America’s Next Insurgency
Bleeding Kansas began with an eviction attempt. In late 1854, Jacob Branson, an abolitionist from Ohio, started trying to kick Franklin Coleman, a slavery proponent, off his property. Roughly a year later, Coleman ran into a friend of Branson’s at a local blacksmith’s shop. The friend berated Coleman for continuing to squat on the land and demanded that he desist. It’s not clear what, if anything, Coleman said in response. But it is clear what he did. As the friend walked away, Coleman took out a gun and killed him.
Fearing reprisal in what was a largely antislavery community, Coleman fled to a nearby town and turned himself in to a proslavery sheriff. That sheriff promptly freed him and then arrested Branson.
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Counter-Terrorism: Rocks Of Doom
In western Iraq (Anbar province), the Syrian border has turned into another contested area where high-tech sensors are very useful detecting hostile border crossers. American and Iraqi forces cooperate to monitor the border and in late 2020 the Americans suggested using hidden night-vision digital cameras that covertly detect anyone crossing at night and can either store images on an SD card or transmit the data to a UAV high overhead which can then use its more powerful sensors to track the border crossers to their destination.
The success of this technique led the Iraqis asking to expand the use of this tech as well as help replacing cameras discovered and removed or destroyed by smugglers, Islamic terrorists or even some civilians looking to make some money.
The Politics of Stopping Pandemics
Even before the COVID-19 crisis, global instability had caused a worrying rise in epidemics. Medical science alone won’t be able to turn the tide.
“Just a few years ago, many of us in the global health policy community were thrilled at the prospect of eliminating catastrophic infectious and tropical diseases,” Peter Hotez writes in his new book, “Preventing the Next Pandemic” (Johns Hopkins). He dates this high point of optimism to the start of 2015, when the success of vaccination campaigns had become dramatically evident. Polio, once endemic in more than a hundred countries, had been limited to three—Afghanistan, Nigeria, and Pakistan. Measles deaths were down by eighty per cent, from half a million children worldwide in 2000 to a fifth of that number.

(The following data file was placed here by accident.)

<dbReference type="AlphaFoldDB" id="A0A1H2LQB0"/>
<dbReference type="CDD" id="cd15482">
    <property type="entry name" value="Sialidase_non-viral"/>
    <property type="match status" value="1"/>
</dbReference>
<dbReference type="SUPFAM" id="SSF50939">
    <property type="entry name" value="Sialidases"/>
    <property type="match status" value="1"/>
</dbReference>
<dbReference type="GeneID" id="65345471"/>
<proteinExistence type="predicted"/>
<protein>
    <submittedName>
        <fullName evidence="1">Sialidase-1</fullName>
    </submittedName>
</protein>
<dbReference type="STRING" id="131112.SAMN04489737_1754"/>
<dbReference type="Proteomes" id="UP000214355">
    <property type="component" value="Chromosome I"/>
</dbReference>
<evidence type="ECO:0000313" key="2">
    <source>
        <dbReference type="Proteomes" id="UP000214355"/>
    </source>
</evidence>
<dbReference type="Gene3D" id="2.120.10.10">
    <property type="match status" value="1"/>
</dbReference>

Seen from the sky: Polluted waters around the world
About four billion people experience severe water shortages for at least one month a year, and around 1.6 billion people – almost a quarter of the world’s population – have problems accessing a clean, safe water supply, according to the United Nations.
While the UN’s Sustainable Development Goals call for water and sanitation for all by 2030, the world body says water scarcity is increasing and more than half the world’s population will be living in water-stressed regions by 2050.
ISIS Forced Them Into Sexual Slavery. Finally, They’ve Reunited With Their Children.
Yazidi women freed from sexual slavery under ISIS were forced to give up their babies. Two years later, some are risking everything to get them back.
The nine young mothers rushed into the spartan offices of a Syrian border post, looking for the sons and daughters taken from them two years ago, children they thought they would never see again.
Justinian’s Flea: Plague, Empire, and the Birth of Europe
The Emperor Justinian reunified Romes fractured empire by defeating the Goths and Vandals who had separated Italy, Spain, and North Africa from imperial rule. In his capital at Constantinople he built the world’s most beautiful building, married its most powerful empress, and wrote its most enduring legal code, seemingly restoring Rome’s fortunes for the next five hundred years.
Then, in the summer of 542, he encountered a flea. The ensuing outbreak of bubonic plague killed five thousand people a day in Constantinople and nearly killed Justinian himself.
Merchant of Death: Money, Guns, Planes, and the Man Who Makes War Possible
Two respected journalists tell the incredible story of Viktor Bout, the Russian weapons supplier whose global network has changed the way modern warfare is fought. Bout’s vast enterprise of guns, planes, and money has fueled internecine slaughter in Africa and aided both militant Islamic fanatics in Afghanistan and the American military in Iraq. This book combines spy thrills with crucial insights on the shortcomings of a U.S. foreign policy that fails to confront the lucrative and lethal arms trade that erodes global security.
The Inside Story of Spin, Scandal, and the Selling of the Iraq War
Filled with news-making revelations that made it a New York Times bestseller, Hubris takes us behind the scenes at the White House, CIA, Pentagon, State Department, and Congress to show how George W. Bush came to invade Iraq–and how his administration struggled with the devastating fallout.
The Price of Liberty: Paying for America’s Wars
In a bracing work of history, a leading international finance expert reveals how our national security depends on our financial security
More than two centuries ago, America’s first secretary of the treasury, Alexander Hamilton, identified the Revolutionary War debt as a threat to the nation’s creditworthiness and its very existence. In response, he established financial principles for securing the country–principles that endure to this day.
The Utility of Force: The Art of War in the Modern World
“War no longer exists,” writes General Sir Rupert Smith, powerfully reminding us that the clash of mass national armies—the system of war since Napoleon—will never occur again. Instead, he argues in this timely book, we must be prepared to adapt tactics to each conflict, or lose the ability to protect ourselves and our way of life.